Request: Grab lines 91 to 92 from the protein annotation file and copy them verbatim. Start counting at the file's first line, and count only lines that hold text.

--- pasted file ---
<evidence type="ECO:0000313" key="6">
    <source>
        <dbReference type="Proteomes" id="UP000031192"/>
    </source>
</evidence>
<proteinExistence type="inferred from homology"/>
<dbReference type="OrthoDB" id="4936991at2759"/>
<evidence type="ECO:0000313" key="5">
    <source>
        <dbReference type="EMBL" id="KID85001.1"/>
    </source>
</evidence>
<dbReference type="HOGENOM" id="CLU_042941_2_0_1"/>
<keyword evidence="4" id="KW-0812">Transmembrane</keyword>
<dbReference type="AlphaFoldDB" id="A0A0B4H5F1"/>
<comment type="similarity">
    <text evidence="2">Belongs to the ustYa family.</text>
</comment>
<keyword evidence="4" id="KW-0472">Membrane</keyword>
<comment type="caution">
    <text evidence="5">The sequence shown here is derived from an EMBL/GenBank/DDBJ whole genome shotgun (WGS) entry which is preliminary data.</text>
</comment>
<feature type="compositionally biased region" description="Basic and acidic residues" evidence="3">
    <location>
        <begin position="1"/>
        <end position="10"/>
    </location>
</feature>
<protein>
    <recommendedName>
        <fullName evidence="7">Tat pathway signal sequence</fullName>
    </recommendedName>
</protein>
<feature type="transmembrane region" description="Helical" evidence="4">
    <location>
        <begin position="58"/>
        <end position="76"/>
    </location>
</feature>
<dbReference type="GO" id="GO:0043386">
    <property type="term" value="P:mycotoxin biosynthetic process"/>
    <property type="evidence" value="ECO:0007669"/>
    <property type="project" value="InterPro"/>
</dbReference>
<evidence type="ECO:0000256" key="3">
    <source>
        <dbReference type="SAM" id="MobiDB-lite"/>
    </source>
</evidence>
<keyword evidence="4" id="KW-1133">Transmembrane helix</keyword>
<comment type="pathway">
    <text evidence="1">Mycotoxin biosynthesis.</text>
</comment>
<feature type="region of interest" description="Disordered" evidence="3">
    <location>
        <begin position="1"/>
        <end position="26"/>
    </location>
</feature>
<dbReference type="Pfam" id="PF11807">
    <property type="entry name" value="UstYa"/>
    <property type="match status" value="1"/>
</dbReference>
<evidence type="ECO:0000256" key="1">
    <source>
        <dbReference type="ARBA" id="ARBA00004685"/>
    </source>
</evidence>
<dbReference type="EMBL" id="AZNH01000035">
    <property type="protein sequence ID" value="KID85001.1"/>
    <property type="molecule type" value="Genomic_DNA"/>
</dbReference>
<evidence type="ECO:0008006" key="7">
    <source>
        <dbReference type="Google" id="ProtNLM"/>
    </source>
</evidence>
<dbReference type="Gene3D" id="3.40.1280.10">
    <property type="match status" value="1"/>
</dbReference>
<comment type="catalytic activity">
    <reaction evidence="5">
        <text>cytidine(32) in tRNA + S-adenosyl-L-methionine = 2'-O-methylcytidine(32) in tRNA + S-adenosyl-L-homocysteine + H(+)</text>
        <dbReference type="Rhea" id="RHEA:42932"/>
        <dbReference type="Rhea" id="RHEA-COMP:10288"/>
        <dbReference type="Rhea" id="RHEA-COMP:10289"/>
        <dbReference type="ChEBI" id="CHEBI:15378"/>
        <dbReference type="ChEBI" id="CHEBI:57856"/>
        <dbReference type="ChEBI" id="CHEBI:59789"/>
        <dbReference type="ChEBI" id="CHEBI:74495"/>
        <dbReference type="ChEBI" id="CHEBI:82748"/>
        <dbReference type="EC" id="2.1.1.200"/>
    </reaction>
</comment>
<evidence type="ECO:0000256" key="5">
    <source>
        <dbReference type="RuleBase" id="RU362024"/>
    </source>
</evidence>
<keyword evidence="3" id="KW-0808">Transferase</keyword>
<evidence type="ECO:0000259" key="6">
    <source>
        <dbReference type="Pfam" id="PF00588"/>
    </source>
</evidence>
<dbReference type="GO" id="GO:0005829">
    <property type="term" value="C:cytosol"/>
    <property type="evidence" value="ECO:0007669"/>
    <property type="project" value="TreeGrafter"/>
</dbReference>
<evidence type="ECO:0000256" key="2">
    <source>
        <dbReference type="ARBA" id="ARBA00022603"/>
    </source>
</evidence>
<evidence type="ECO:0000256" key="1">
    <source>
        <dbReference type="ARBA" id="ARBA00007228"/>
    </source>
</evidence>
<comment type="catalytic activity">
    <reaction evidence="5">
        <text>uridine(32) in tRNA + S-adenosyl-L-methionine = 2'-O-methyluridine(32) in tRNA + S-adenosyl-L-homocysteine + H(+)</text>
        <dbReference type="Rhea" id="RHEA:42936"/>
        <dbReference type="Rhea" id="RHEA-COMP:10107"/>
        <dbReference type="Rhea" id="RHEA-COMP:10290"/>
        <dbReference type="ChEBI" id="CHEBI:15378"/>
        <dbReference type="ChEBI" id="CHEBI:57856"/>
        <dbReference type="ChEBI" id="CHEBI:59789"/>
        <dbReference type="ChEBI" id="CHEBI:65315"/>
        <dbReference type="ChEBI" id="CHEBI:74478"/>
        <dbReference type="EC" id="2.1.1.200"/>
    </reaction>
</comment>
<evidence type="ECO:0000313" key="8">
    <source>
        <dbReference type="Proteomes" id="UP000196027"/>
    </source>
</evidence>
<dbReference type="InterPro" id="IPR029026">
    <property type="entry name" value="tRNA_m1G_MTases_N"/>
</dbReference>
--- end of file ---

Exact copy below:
        <dbReference type="ChEBI" id="CHEBI:82748"/>
        <dbReference type="EC" id="2.1.1.200"/>